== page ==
A random post on Facebook captured my attention. It said to imagine how wonderful it would be if a special kind of pillow were to be invented. These pillows could be connected to computers via USB ports. Upon waking, we could connect them to out laptops and watch our dreams. As Albert Einstein once said, “Imagination is more important than knowledge. For knowledge is limited to all we now know and understand, while imagination embraces the entire world, and all there ever will be to know and understand.” Science is all about converting that imagination to reality. Hence such musings don’t hurt but rather increase our yearnings to be able to view concretely those highly elusive things called dreams.
We humans have always been obsessed with our dreams. Long before Freud with his “The Interpretation of Dreams” turned our attention to the scientific psychological aspect of it in the 1900s. Storytellers and orators weaved dreams to be an intrinsic part of cultural narratives. Dreams were said to foretell the future, relays omens, warn of impending dooms and carry messages from the heavens. Freud of course was interested in the subconscious and how important a role it plays in our lives. His theories of dreams being an outlet for all our repressed sexual desires have largely been dismissed by modern psychologists. But these modernists are not any closer to coming up with an acceptable alternative version of why we dream the things we do. The argument that we dream what we think has the flimsiest of endorsements from science.
Professor Ernest Hartmann, Tufts University School of Medicine, has been fascinated by this subject for long and has some very interesting insights to offer. He views dreams to be a kind of in built therapy for the mind that has its roots in evolution. According to him, the early man lead radically different lives from the kind we lead today. Chronically faced with acute food shortage, constantly on the run from vicious animals, vulnerable to every kind of infectious disease or injury with no recourse or treatment- each day was a trauma to be dealt with. Dreaming was a way of escaping this turbulent life, while also replaying the ordeals they fought so hard to overcome. It went a long way in restoring precious mental balance. Those who succumbed to the horrors of their own mind were left behind while the fittest went on to survive with aplomb. We are the descendants of these toughies who dreamt not only to escape, but also to survive. According to Professor Hartmann, dreaming is embedded in our genes. Thus when we face harrowing ordeals of our own in the twenty first century, albeit much less fearsome than the prehistoric kind, our perseverance instincts kick in and we dream vivid dreams.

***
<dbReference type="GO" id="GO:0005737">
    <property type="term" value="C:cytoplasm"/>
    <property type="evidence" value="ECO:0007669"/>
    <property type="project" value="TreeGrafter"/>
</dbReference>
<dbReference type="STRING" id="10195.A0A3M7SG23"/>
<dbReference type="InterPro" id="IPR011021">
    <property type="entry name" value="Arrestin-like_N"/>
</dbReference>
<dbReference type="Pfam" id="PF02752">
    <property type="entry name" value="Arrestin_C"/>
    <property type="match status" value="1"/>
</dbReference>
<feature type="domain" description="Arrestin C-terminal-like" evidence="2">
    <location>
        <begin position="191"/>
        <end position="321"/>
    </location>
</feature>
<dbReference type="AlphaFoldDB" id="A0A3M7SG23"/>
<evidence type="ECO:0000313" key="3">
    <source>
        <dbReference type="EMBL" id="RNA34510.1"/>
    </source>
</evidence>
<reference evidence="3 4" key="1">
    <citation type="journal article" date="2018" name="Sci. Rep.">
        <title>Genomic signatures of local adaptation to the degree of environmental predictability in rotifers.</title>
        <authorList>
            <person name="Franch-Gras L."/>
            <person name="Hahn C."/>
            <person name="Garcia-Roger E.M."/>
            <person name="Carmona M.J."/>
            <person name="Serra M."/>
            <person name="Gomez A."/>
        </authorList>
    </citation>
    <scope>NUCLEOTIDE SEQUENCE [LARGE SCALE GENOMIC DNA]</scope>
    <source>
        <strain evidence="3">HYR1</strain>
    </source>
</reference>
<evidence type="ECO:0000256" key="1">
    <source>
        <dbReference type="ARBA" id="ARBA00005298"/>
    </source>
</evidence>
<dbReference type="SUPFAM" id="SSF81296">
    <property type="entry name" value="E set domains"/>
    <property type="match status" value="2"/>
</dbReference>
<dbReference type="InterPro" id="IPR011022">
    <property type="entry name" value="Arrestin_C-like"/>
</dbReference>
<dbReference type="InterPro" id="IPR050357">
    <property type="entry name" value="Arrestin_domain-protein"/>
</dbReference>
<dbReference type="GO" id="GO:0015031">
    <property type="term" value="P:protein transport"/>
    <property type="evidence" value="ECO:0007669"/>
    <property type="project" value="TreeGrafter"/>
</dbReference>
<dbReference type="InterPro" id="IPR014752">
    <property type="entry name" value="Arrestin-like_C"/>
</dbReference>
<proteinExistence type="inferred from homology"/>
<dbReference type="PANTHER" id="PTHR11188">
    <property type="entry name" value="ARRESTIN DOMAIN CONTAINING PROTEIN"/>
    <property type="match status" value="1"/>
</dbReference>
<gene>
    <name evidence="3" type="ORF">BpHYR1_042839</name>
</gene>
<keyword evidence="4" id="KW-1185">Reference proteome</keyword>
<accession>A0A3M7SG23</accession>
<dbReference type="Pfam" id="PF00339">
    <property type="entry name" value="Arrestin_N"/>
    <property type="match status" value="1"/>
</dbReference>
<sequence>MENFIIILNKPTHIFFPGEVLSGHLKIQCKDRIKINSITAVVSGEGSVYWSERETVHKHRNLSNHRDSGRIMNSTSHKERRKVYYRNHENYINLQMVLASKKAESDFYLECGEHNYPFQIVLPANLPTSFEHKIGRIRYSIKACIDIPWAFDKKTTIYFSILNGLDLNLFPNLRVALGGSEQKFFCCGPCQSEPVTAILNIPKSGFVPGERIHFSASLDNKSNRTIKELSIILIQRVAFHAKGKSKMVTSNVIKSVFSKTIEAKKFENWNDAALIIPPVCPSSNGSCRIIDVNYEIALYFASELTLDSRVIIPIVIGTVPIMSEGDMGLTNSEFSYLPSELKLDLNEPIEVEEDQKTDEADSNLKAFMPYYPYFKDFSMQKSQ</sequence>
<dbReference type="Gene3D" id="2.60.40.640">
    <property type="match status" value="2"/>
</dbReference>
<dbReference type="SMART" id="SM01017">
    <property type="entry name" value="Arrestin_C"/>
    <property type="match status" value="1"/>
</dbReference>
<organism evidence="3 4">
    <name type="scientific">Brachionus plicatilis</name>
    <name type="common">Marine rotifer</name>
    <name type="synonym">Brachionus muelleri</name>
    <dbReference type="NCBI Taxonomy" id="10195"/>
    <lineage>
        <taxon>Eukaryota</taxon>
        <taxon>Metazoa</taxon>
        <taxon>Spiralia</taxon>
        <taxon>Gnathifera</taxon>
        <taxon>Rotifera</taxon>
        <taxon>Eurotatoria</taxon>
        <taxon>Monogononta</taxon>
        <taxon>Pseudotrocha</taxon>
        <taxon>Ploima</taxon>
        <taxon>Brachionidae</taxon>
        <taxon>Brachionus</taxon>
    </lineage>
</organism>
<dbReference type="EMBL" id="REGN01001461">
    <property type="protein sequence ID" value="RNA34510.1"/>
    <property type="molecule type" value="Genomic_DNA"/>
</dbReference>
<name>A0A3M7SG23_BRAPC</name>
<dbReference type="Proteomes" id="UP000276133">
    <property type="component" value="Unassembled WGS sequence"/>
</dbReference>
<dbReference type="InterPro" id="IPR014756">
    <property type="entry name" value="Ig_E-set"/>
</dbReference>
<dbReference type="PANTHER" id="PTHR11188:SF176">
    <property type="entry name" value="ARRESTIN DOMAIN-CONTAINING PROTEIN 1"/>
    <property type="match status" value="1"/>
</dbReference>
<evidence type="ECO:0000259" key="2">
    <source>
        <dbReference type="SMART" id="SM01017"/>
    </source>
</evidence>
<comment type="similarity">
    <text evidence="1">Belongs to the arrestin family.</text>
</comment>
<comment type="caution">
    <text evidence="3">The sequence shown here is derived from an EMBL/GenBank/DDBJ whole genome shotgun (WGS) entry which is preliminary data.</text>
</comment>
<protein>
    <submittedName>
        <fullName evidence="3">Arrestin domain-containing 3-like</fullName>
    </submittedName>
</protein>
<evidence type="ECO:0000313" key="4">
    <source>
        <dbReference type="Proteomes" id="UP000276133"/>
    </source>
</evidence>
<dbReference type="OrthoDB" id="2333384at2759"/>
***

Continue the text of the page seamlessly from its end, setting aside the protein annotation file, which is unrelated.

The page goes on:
In support of the popular theory that we’ll dream what our mind or the subconscious is preoccupied with, renowned sleep researcher Rosalind D. Cartwright has the following to say, “Memory is never a precise duplicate of the original. It is a continuing act of creation. Dream images are the product of that creation.” Cartwright explains that despite the existence of varied modern theories on dream, they all have one thing in common. Dreams are never one dimensional, collecting stories from different parts of our lives and incorporating them in one single emotionally overcharged medium. This is referred to as affect. The purpose of dreams is to regulate the negative emotions and provide a healthy outlet for them, so that during waking hours we are not consumed with the tragedy of our lives. Another theory that she proposes is that dreaming is intrinsic to the formation of the “Self”.